keywords = "Age of Onset, Aged, Aged, 80 and over, Apolipoprotein E4, Dementia, Female, Humans, Logistic Models, Male, Multivariate Analysis, Parental Death, Risk Factors, Sex Factors, Childhood Intelligence",
author = "Whalley, {Lawrence J} and Staff, {Roger T} and Murray, {Alison D} and Deary, {Ian J} and Starr, {John M}",
note = "Acknowledgements The authors gratefully acknowledge the assistance provided by Wellcome Trust and the Biotechnology and Biological Sciences Research Council, UK. Copyright {\circledC} 2012 John Wiley & Sons, Ltd.",
year = "2013",
month = "1",
doi = "10.1002/gps.3792",
language = "English",
volume = "28",
pages = "75--81",
journal = "International Journal of Geriatric Psychiatry",
issn = "0885-6230",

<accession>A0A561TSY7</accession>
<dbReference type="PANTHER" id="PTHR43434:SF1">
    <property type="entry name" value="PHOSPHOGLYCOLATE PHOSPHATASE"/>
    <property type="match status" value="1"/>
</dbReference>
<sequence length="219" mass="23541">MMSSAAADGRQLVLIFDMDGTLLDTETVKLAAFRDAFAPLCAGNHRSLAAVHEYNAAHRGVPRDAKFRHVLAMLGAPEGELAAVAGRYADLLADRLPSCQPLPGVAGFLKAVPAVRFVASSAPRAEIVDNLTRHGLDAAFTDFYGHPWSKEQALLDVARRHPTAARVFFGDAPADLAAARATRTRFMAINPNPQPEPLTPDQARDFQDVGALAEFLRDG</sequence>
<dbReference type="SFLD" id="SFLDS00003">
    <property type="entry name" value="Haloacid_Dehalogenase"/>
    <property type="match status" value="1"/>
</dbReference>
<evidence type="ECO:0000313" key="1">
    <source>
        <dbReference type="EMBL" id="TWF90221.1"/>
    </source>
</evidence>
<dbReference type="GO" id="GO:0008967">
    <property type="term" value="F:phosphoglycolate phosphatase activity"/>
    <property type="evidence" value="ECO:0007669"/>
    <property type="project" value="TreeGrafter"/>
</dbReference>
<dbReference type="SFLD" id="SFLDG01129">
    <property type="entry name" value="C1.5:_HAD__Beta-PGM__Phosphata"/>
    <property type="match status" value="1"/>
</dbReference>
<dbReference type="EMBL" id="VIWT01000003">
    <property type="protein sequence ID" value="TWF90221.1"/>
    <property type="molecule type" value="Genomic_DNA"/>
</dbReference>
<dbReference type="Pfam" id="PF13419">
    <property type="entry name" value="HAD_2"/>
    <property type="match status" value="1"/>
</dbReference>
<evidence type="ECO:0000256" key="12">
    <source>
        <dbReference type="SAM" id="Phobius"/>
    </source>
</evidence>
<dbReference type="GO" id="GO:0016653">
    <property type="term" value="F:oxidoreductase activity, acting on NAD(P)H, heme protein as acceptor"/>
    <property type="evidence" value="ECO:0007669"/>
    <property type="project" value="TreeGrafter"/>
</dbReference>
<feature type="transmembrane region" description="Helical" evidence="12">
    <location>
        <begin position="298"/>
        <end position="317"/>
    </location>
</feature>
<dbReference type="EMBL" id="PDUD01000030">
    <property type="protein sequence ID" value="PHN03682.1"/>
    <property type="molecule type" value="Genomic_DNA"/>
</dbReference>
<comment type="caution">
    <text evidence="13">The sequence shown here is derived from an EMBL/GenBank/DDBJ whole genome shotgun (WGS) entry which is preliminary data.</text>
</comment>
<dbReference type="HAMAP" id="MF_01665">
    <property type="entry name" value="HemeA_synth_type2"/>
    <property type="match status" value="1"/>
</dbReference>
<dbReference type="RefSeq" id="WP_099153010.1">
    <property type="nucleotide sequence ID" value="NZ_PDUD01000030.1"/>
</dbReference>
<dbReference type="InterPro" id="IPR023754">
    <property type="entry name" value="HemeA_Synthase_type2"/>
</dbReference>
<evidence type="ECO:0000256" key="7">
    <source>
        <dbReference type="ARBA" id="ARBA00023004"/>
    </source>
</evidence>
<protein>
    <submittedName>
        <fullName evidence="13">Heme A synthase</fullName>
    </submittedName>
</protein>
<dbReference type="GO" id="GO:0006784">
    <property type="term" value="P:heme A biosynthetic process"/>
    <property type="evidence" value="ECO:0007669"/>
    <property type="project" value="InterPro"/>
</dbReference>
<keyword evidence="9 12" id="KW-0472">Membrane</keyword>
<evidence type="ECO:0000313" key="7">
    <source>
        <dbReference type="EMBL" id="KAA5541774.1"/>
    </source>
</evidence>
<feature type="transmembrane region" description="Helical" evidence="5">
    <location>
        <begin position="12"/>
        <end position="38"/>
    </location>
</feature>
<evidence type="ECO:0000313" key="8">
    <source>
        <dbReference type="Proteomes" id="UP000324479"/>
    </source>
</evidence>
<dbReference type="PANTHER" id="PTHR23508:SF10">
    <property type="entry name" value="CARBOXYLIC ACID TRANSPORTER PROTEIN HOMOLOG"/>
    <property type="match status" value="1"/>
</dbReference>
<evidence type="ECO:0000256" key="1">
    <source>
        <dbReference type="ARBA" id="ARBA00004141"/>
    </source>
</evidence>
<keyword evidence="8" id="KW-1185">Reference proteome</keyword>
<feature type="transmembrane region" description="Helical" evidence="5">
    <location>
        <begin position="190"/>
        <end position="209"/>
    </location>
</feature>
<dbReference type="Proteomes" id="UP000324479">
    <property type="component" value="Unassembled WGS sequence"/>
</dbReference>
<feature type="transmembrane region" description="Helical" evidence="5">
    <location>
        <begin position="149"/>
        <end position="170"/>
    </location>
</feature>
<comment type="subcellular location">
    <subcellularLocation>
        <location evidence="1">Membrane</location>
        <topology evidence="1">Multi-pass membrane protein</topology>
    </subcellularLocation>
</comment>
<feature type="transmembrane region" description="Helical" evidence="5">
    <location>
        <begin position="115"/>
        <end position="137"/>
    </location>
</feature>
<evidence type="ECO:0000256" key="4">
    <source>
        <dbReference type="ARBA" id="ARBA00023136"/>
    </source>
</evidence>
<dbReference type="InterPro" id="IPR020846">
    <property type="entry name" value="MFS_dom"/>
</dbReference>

publisher = "John Wiley and Sons Ltd",
number = "1",

}

TY - JOUR

T1 - Genetic and environmental factors in late onset dementia

T2 - possible role for early parental death

AU - Whalley, Lawrence J

AU - Staff, Roger T

AU - Murray, Alison D

AU - Deary, Ian J

AU - Starr, John M

N1 - Acknowledgements The authors gratefully acknowledge the assistance provided by Wellcome Trust and the Biotechnology and Biological Sciences Research Council, UK. Copyright © 2012 John Wiley & Sons, Ltd.

PY - 2013/1

Y1 - 2013/1